I wouldn't say much happier, he certainly can live without socializing with other people or dogs, but it's a kind of an extra that would make him happy from time to time, like going with our dogs to the beach or doing some extra activity. We used to let him run free with another neighbor's dog back then when he was younger, and he was so happy with it... But we couldn't do that anymore (we moved away and now that he's dog reactive, letting him off leash is a big no).

When I said he is confident, it was more about his personality. His reactivity is clearly due to insecurity and unsureness.

By the way, I think that I've heard of the abandonment test somewhere but can't remember well... Can you tell me about it?
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Old 11-27-2012, 03:50 PM   #28 (permalink)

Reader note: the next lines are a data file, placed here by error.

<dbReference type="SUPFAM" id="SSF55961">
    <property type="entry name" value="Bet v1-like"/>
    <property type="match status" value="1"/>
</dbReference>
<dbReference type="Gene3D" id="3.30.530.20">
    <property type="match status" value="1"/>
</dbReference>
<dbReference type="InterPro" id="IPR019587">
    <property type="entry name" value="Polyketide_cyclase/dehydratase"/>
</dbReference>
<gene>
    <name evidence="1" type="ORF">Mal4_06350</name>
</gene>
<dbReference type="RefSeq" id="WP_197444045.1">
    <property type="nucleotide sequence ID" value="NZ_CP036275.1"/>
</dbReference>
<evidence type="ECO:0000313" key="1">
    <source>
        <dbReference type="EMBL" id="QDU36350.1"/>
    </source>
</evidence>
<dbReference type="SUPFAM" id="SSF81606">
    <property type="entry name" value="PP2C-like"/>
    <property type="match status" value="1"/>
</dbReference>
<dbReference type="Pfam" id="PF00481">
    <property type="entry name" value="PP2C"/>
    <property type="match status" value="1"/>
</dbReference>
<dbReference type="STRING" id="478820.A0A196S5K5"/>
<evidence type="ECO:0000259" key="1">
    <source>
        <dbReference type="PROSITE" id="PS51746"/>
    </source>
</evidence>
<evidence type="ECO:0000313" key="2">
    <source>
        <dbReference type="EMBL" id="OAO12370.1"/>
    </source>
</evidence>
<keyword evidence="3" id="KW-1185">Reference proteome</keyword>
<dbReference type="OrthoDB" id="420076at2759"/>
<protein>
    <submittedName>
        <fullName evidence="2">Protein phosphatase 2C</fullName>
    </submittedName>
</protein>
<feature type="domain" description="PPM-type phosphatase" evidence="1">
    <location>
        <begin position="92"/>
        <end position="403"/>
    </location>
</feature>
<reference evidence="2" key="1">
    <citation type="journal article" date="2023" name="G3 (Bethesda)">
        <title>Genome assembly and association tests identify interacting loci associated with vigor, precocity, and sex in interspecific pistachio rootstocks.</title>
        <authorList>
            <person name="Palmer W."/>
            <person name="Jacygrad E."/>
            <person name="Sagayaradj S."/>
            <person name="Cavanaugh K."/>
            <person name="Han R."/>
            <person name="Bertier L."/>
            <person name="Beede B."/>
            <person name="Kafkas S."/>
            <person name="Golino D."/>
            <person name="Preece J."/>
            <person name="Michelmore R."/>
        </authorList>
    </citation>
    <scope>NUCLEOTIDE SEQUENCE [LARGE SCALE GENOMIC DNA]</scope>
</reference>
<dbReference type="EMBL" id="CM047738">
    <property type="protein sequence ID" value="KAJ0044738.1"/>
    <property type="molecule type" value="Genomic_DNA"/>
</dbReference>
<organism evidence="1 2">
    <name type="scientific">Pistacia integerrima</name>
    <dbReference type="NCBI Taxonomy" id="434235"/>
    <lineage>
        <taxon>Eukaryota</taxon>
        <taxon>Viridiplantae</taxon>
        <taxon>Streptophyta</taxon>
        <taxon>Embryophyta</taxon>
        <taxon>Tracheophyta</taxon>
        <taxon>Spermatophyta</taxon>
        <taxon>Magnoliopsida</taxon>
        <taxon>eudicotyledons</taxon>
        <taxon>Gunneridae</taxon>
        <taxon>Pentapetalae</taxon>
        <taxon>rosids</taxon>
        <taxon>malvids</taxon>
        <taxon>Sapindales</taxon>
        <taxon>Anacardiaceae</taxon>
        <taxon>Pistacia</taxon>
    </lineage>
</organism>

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Is this dog the same dog as the other dog you are asking about?
What do you mean?
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Old 11-27-2012, 04:20 PM   #29 (permalink)
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Is this a different dog or is it your dog you are describing?
Can you explain this behavior?

This is her material on abandonment training. I am sure there are nuances but you can google Trish KIng and probably find all you want.
Abandonment Training (Trish King)
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Old 11-27-2012, 04:38 PM   #30 (permalink)
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Originally Posted by jocoyn View Post
Is this a different dog or is it your dog you are describing?
Can you explain this behavior?

This is her material on abandonment training. I am sure there are nuances but you can google Trish KIng and probably find all you want.
Abandonment Training (Trish King)
No no, they are different dogs, the other one is not mine and I was the guest.

Thanks for the link!